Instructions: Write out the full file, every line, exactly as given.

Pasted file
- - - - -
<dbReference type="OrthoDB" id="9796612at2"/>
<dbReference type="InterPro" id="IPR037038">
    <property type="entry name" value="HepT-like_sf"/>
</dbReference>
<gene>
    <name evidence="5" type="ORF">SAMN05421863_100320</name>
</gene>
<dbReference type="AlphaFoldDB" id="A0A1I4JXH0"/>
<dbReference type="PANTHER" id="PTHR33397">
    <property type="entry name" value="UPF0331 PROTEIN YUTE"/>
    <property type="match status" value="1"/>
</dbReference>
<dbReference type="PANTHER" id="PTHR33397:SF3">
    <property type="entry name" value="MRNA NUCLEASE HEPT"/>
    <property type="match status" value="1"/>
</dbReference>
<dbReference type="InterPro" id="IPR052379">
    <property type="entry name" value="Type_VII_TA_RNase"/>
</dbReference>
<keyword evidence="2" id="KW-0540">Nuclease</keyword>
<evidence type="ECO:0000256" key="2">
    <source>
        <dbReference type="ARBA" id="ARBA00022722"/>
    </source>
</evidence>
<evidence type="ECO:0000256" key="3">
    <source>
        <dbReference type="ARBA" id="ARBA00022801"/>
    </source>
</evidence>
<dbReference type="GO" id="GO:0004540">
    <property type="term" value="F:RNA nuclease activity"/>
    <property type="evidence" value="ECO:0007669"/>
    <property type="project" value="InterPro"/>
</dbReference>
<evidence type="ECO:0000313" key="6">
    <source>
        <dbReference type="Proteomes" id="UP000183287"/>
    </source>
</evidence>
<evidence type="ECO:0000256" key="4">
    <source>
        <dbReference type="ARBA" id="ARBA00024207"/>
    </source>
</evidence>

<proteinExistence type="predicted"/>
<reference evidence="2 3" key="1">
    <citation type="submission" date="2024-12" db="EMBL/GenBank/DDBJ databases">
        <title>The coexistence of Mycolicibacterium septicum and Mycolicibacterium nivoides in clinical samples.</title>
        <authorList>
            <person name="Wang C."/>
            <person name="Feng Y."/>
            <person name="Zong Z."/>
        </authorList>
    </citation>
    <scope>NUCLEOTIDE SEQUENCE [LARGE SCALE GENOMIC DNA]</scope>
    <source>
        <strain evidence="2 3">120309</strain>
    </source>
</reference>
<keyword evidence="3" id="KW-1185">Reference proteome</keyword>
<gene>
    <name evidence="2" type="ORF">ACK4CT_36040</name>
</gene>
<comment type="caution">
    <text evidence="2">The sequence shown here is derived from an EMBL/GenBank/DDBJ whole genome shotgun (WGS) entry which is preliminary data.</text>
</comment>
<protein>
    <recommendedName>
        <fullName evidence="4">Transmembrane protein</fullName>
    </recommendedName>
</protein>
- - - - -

<dbReference type="OrthoDB" id="9796612at2"/>
<dbReference type="InterPro" id="IPR037038">
    <property type="entry name" value="HepT-like_sf"/>
</dbReference>
<gene>
    <name evidence="5" type="ORF">SAMN05421863_100320</name>
</gene>
<dbReference type="AlphaFoldDB" id="A0A1I4JXH0"/>
<dbReference type="PANTHER" id="PTHR33397">
    <property type="entry name" value="UPF0331 PROTEIN YUTE"/>
    <property type="match status" value="1"/>
</dbReference>
<dbReference type="PANTHER" id="PTHR33397:SF3">
    <property type="entry name" value="MRNA NUCLEASE HEPT"/>
    <property type="match status" value="1"/>
</dbReference>
<dbReference type="InterPro" id="IPR052379">
    <property type="entry name" value="Type_VII_TA_RNase"/>
</dbReference>
<keyword evidence="2" id="KW-0540">Nuclease</keyword>
<evidence type="ECO:0000256" key="2">
    <source>
        <dbReference type="ARBA" id="ARBA00022722"/>
    </source>
</evidence>
<evidence type="ECO:0000256" key="3">
    <source>
        <dbReference type="ARBA" id="ARBA00022801"/>
    </source>
</evidence>
<dbReference type="GO" id="GO:0004540">
    <property type="term" value="F:RNA nuclease activity"/>
    <property type="evidence" value="ECO:0007669"/>
    <property type="project" value="InterPro"/>
</dbReference>
<evidence type="ECO:0000313" key="6">
    <source>
        <dbReference type="Proteomes" id="UP000183287"/>
    </source>
</evidence>
<evidence type="ECO:0000256" key="4">
    <source>
        <dbReference type="ARBA" id="ARBA00024207"/>
    </source>
</evidence>

<proteinExistence type="predicted"/>
<reference evidence="2 3" key="1">
    <citation type="submission" date="2024-12" db="EMBL/GenBank/DDBJ databases">
        <title>The coexistence of Mycolicibacterium septicum and Mycolicibacterium nivoides in clinical samples.</title>
        <authorList>
            <person name="Wang C."/>
            <person name="Feng Y."/>
            <person name="Zong Z."/>
        </authorList>
    </citation>
    <scope>NUCLEOTIDE SEQUENCE [LARGE SCALE GENOMIC DNA]</scope>
    <source>
        <strain evidence="2 3">120309</strain>
    </source>
</reference>
<keyword evidence="3" id="KW-1185">Reference proteome</keyword>
<gene>
    <name evidence="2" type="ORF">ACK4CT_36040</name>
</gene>
<comment type="caution">
    <text evidence="2">The sequence shown here is derived from an EMBL/GenBank/DDBJ whole genome shotgun (WGS) entry which is preliminary data.</text>
</comment>
<protein>
    <recommendedName>
        <fullName evidence="4">Transmembrane protein</fullName>
    </recommendedName>
</protein>